Beer-induced prolactin secretion: a clinical and laboratory study of the role of salsolinol

J Clin Endocrinol Metab. 1985 Apr;60(4):673-7. doi: 10.1210/jcem-60-4-673.


Salsolinol is a tetrahydroisoquinoline compound with opiate agonist and dopamine antagonist properties. The role of salsolinol, a minor constituent of beer, in beer-induced PRL secretion was investigated in humans and rats. Beer-stimulated PRL release was greater in women than in men; the PRL-stimulating effect of beer was not blocked by naloxone pretreatment. Administration of a solution of salsolinol or cocoa (another salsolinol-containing beverage) did not stimulate PRL secretion in normal women. In rats, administration of large doses of salsolinol ip or iv was required to raise serum PRL levels, and high concentrations of salsolinol were needed to antagonize the PRL-suppressive effects of dopamine in vitro. We conclude that salsolinol is not responsible for PRL secretion induced by beer ingestion.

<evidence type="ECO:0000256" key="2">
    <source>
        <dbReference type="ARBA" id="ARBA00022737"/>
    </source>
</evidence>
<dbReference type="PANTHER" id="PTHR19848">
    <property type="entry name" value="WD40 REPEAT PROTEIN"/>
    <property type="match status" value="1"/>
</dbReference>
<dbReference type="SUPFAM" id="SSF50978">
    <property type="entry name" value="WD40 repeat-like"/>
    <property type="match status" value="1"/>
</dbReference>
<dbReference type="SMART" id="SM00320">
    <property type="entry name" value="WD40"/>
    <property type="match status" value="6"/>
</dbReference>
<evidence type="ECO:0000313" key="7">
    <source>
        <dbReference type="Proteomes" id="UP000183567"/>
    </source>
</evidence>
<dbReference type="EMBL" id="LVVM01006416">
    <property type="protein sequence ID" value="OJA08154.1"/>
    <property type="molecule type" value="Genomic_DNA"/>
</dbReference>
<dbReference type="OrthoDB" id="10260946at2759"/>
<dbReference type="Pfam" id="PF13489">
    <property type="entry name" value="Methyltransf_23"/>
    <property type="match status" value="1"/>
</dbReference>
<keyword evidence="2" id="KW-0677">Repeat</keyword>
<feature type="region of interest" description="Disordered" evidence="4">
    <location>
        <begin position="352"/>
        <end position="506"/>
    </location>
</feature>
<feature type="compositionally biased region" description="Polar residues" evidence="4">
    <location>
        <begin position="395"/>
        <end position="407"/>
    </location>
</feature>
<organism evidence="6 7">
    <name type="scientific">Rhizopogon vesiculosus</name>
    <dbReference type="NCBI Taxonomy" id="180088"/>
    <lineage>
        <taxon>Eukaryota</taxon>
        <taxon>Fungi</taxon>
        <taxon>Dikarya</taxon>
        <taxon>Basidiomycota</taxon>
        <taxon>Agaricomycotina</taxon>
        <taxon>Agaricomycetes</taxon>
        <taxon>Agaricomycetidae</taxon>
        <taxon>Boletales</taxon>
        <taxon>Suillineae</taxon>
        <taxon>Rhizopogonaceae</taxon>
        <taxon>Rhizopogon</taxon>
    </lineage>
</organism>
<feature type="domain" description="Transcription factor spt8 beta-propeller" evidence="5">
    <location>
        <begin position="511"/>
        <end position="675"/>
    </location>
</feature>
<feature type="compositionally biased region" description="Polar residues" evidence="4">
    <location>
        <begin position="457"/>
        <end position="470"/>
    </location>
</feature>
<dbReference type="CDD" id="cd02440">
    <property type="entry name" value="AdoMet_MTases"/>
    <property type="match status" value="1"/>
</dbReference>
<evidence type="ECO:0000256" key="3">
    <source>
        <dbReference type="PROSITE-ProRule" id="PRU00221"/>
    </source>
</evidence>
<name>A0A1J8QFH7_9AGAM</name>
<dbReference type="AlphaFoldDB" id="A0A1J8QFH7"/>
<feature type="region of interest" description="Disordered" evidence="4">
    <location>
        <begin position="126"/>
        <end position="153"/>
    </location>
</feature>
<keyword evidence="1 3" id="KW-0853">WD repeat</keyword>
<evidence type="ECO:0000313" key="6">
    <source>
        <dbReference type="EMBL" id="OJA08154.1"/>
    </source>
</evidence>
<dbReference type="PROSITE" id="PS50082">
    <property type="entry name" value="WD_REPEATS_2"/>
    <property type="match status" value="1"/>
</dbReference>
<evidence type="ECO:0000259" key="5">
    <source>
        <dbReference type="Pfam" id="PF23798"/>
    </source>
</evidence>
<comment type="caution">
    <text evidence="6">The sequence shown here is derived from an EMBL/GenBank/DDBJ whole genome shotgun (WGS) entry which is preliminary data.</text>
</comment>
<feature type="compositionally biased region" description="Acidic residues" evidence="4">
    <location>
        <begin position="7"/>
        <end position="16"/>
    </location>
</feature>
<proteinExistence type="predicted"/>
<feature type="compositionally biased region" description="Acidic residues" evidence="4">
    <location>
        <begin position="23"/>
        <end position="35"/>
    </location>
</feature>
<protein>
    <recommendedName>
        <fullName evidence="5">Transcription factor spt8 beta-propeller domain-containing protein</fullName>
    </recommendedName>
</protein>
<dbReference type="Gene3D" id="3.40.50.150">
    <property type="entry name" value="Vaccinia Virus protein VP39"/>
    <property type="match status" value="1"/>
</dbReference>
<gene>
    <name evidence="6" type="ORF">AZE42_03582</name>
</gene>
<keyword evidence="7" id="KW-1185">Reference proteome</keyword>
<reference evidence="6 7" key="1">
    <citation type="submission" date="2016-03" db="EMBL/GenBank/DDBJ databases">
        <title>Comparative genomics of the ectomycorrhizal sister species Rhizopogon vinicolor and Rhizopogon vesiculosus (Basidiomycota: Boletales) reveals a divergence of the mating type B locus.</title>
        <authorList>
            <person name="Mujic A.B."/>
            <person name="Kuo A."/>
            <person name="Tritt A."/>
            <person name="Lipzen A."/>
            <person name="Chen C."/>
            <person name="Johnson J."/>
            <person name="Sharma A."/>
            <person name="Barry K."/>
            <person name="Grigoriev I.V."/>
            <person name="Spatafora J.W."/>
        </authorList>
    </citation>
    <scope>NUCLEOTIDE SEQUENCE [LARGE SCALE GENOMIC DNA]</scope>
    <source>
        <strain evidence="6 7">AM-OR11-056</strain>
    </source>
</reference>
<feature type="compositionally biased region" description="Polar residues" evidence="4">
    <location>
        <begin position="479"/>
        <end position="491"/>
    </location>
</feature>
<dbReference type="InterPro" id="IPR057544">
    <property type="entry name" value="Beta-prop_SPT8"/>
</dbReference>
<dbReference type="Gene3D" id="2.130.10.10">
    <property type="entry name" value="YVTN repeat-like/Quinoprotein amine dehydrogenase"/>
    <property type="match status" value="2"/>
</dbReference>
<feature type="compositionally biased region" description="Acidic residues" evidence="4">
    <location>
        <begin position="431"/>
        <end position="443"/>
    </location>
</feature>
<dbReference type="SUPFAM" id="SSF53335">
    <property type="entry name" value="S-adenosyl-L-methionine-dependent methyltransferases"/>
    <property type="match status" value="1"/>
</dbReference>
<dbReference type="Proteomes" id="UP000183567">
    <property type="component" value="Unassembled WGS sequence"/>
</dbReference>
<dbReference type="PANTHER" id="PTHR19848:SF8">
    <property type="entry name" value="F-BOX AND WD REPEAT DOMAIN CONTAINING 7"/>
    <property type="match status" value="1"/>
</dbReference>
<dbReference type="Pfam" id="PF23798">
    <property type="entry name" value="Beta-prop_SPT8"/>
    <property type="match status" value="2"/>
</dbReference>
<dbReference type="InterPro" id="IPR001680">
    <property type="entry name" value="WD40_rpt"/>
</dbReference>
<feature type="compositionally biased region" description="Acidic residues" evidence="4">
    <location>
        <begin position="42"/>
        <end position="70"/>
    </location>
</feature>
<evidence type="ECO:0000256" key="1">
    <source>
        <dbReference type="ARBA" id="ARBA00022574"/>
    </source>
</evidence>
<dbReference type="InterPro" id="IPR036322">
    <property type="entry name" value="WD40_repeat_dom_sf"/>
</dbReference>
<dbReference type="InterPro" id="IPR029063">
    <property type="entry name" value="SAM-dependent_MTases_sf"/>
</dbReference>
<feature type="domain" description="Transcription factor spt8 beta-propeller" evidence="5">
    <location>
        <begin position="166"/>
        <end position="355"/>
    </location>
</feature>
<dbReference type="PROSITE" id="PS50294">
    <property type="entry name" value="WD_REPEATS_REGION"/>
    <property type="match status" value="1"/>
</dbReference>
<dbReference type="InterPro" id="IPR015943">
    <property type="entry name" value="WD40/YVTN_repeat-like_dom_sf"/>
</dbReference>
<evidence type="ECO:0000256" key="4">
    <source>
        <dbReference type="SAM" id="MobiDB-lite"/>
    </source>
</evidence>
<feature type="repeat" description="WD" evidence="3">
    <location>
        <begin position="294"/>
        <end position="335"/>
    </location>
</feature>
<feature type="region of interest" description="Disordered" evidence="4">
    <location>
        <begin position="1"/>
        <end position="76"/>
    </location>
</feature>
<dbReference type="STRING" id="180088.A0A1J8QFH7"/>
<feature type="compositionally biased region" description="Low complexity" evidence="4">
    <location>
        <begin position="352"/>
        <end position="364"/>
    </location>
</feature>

Publication types

  • Research Support, U.S. Gov't, Non-P.H.S.

MeSH terms

  • Adult
  • Animals
  • Beer*
  • Beverages
  • Cacao
  • Female
  • Humans
  • In Vitro Techniques
  • Isoquinolines / pharmacology*
  • Male
  • Middle Aged
  • Naloxone / pharmacology
  • Prolactin / blood
  • Prolactin / metabolism*
  • Rats
  • Rats, Inbred Strains


  • Isoquinolines
  • Naloxone
  • Prolactin
  • salsolinol